Bishops Educate, Advocate for Humane Treatment of Illegal Immigrants
WASHINGTON — No matter where Americans stand on illegal immigration, the U.S. bishops hope they will first look at the people involved as individuals who need to be treated humanely.
“We aim to educate Catholics on this issue,” the need to recognize that illegal immigrants are people first deserving of the dignity God gives everyone, said Kevin Appleby, director of Migration Policy and Public Affairs in the U.S. Conference of Catholic Bishops’ Migration & Refugee Services Office.
The pastoral education effort of Catholics comes as Congress again considers an overhaul of the nation’s immigration policy, including a controversial legalization for millions of illegal immigrants. The bishops, who support an amnesty-like program, say the comprehensive approach is needed to ensure a legal path for illegal immigrants who are contributing to the American economy to openly join society.
“We hope to achieve a safe manner for people to come out of the shadows and live and work legally,” said Maria Odom, executive director of the Catholic Legal Immigration Network, which supports a path to legalization.
The approach stems partly from the Catholic Catechism, which states in No. 2241 that “more prosperous nations are obliged, to the extent they are able, to welcome the foreigner in search of the security and the means of livelihood which he cannot find in his country of origin.”
Additionally, the ongoing pro-immigrant effort to educate the laity stems from bishops’ long-standing views on immigrants in general. Those views were articulated in the 2003 pastoral letter from American and Mexican bishops, “Strangers No Longer: Together on the Journey of Hope.” The letter details the reasons for the bishops’ position on the treatment of illegal immigrants, based on Scripture and Church tradition, and what that means for U.S. government policy.
“We ask our presidents to continue negotiations on migration issues to achieve a system of migration between the two countries that is more generous, just, and humane,” the pastoral letter states. “We call for legislatures of our two countries to effect a conscientious revision of the immigration laws and to establish a binational system that accepts migration flows, guaranteeing the dignity and human rights of the migrant.”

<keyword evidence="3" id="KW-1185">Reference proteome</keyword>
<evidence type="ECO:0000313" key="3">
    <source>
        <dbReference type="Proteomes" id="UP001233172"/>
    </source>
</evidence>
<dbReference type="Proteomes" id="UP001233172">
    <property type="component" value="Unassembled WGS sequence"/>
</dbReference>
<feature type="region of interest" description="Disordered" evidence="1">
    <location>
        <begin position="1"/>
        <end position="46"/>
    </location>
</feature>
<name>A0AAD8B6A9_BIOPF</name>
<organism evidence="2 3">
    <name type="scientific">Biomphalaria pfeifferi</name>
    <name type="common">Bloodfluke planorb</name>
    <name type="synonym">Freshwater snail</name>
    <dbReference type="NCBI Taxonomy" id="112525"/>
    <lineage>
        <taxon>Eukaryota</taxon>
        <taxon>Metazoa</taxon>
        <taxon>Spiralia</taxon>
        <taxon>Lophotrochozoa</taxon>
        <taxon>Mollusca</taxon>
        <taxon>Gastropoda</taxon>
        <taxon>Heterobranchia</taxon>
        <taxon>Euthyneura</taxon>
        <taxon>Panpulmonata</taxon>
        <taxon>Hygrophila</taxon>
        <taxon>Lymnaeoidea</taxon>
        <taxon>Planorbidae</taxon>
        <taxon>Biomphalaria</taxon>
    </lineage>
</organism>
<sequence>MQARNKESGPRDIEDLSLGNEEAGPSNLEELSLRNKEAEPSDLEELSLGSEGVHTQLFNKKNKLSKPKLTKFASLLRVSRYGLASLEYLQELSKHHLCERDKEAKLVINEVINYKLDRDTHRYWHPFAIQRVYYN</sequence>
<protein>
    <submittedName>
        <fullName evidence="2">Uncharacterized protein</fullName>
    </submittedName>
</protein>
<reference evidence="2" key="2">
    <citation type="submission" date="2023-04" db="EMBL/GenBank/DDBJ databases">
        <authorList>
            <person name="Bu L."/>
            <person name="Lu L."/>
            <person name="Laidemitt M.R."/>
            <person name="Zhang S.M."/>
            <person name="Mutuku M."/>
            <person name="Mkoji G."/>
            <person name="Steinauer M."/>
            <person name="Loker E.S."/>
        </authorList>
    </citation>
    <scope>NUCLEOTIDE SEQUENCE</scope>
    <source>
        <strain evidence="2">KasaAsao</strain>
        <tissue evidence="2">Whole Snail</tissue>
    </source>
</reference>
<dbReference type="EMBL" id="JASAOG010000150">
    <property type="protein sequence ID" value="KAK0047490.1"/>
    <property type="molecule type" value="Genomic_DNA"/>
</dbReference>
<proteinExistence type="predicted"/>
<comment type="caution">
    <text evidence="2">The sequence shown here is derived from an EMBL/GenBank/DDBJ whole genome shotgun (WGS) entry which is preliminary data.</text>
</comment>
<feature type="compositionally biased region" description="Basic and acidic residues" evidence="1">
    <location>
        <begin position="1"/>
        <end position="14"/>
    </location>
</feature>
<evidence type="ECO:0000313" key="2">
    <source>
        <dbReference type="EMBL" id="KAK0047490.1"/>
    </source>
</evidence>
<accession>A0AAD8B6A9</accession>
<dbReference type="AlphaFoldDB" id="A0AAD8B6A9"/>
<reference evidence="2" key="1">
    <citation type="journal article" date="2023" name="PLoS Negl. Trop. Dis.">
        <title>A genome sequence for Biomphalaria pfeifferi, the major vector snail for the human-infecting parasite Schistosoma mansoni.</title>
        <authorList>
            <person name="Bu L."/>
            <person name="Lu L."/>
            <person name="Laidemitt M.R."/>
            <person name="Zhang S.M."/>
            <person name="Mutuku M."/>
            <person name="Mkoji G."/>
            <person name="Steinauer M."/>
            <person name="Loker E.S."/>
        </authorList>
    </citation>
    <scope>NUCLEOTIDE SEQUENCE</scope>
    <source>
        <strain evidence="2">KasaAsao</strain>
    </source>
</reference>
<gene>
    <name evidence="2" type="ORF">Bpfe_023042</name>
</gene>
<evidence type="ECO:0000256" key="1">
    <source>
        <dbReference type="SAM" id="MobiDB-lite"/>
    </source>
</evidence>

The letter adds: “Faith in the presence of Christ in the migrant leads to a conversion of mind and heart, which leads to a renewed spirit of communion and to the building of structures of solidarity to accompany the migrant.”
To implement this view and lead in the effort to promote human treatment of immigrants, the bishops’ conference has launched a concerted lobbying effort in recent months to encourage Congress to enact a comprehensive immigration package that would provide citizenship to an estimated 12 million people who entered the country illegally in recent years. Additionally, the conference is urging legislation to address the “root causes” in other countries that are driving the influx of such immigrants. International efforts should include encouraging economic and political reforms in Central and South American nations — from which many illegal immigrants come — to improve the availability of jobs there, according to the conference.
Such efforts to eliminate global underdevelopment are the ultimate antidote to illegal immigration, said Pope John Paul II in his 1995 message for World Migration Day.
The bishops’ advocacy for an immigration overhaul may prove critical to passage of such a measure before the mid-term elections. Liberal Democratic leaders of Congress recently released an outline of measures they plan to include in such a bill, including legalization for millions, a guest-worker program and stepped-up border enforcement. The measure drew praise from the bishops’ conference, although Archbishop Dennis Schnurr, chairman of the bishops’ Catholic Communications Committee, expressed reservations with some smaller provisions.
The advocacy for amnesty-like provisions — the heart of every proposed immigration overhaul — has encountered resistance from some Catholics, some of whom view illegal immigration as threatening an intrinsically secular concern: protection of national sovereignty.
“The strongest argument on the pro-immigration law enforcement side is that any amnesty will undermine respect for the law” among the immigrant population, said Andrew Yuengert, a professor of economics at Pepperdine University.